By People Staff
Updated April 13, 1992 12:00 PM

Anthony Hopkins, Emma Thompson, Helena Bonham Carter, Vanessa Redgrave

Through such movies as A Room with a View, The Bostonians and Mr. and Mrs. Bridge, the producer-director-screenwriter troika of Ismail Merchant, James Ivory and Ruth Prawer Jhabvala has become synonymous with Masterpiece Theatre aesthetics, stateliness, sumptuous interiors and lavish detail. Never have the team’s gifts been put to higher service than in this elegant adaptation of E.M. Forster’s novel of missed connections.

Two sisters, Thompson and Bonham Carter, are living the highbrow rather than the high life in early-20th-century London, debating suffrage, attending recitals and reading serious novels. But their serene existence is upended by a rapacious family, the Wilcoxes, whom they had met before the time of the movie, a meeting that led to a brief romance between Bonham Carter and a Wilcox son. Howards End (the name refers to the Wilcoxes’ country home) chronicles the friendship between Thompson and the Wilcox matriarch (a grand, and fragile, Redgrave) and, after Redgrave’s death, Thompson’s marriage to her barely bereaved widower (Hopkins), a man of implacable will.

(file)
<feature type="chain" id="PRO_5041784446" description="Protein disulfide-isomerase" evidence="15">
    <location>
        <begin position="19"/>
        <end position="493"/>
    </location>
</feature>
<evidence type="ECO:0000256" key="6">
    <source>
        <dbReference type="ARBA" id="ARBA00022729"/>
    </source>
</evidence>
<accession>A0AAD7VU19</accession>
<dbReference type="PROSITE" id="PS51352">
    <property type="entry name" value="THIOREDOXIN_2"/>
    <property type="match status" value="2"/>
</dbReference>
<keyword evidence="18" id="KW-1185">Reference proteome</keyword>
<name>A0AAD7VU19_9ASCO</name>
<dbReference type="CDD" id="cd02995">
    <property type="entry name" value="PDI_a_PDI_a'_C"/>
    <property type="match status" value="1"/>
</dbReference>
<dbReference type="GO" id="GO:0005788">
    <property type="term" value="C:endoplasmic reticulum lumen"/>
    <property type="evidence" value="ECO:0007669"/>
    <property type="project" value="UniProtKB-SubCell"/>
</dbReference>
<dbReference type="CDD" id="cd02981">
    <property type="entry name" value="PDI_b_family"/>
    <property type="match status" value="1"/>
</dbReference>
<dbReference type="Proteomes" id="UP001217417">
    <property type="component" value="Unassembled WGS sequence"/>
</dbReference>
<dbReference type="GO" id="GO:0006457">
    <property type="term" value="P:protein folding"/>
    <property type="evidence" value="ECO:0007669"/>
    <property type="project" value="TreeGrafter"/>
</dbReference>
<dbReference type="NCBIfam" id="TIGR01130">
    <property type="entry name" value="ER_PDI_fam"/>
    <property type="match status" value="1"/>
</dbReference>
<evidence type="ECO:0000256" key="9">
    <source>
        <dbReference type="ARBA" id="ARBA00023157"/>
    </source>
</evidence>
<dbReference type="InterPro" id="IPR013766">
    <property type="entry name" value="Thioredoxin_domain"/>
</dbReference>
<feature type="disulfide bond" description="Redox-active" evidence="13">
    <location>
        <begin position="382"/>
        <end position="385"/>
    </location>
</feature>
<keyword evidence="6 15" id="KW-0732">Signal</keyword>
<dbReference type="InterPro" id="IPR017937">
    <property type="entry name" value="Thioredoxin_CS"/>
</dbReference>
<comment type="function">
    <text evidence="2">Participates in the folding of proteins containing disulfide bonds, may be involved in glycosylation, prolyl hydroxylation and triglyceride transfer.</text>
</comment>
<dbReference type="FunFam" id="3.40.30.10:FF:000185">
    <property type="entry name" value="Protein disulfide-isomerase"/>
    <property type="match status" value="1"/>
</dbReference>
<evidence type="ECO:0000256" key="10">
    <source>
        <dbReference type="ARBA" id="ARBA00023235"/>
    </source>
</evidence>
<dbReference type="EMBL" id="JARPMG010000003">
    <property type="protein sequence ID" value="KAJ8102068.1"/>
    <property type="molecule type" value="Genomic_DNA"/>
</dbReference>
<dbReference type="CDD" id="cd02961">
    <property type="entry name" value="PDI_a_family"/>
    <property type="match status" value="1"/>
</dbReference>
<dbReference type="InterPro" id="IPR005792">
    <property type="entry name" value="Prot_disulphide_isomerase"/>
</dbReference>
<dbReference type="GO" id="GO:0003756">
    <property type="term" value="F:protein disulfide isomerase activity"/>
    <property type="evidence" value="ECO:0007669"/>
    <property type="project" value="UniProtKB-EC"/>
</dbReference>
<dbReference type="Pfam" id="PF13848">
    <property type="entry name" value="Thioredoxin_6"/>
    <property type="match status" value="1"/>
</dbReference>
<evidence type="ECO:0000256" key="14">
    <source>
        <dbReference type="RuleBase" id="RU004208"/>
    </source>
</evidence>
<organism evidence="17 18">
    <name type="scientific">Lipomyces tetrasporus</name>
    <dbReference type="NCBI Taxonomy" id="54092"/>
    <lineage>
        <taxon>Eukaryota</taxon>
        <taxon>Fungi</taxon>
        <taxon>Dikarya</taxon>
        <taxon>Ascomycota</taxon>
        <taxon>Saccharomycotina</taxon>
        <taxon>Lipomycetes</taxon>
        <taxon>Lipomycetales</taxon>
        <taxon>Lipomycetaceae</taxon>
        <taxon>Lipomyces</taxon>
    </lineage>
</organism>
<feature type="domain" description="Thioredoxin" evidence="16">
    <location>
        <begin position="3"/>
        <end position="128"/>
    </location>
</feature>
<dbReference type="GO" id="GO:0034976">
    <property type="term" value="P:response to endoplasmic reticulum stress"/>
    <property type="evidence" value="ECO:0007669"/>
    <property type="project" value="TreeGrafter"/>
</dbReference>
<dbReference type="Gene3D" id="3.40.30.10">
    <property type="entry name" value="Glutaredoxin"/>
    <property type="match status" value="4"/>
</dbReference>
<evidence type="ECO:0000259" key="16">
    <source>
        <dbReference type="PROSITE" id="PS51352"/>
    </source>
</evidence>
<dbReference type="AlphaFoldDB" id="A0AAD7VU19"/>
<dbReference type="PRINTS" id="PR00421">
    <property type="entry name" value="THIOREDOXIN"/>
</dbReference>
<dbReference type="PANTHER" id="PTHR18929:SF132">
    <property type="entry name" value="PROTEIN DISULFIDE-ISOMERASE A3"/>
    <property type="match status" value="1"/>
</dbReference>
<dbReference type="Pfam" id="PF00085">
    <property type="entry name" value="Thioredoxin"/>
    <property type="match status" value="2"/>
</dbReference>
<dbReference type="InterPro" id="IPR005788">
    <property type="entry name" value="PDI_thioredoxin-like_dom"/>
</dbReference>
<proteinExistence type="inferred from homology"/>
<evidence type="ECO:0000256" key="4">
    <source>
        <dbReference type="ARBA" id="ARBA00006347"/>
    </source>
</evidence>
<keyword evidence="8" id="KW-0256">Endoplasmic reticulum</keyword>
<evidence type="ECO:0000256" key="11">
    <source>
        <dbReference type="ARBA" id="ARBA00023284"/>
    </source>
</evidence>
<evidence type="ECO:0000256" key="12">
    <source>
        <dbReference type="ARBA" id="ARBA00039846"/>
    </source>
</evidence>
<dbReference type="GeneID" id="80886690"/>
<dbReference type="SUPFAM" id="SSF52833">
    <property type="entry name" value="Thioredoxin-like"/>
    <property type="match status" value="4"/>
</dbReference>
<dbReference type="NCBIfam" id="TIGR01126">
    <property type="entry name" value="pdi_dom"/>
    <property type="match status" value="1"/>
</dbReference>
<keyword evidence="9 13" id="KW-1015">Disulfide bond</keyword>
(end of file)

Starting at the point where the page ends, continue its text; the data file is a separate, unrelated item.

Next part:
Thompson, radiating intelligence, shines as a woman who marries in desperation and repents at leisure. The cameo-faced Bonham Carter (Hamlet) is convincing as an impassioned crusader for an ill-used family friend, while Hopkins makes palpable the downward spiral from bully to broken man. Ivory is too fond of scenes that end in wipes and dissolves, and of scenes that feature flowers swaying in the breeze. Excess botanical references aside, though, Howards End is a feast for the eyes as well as the soul.(PG)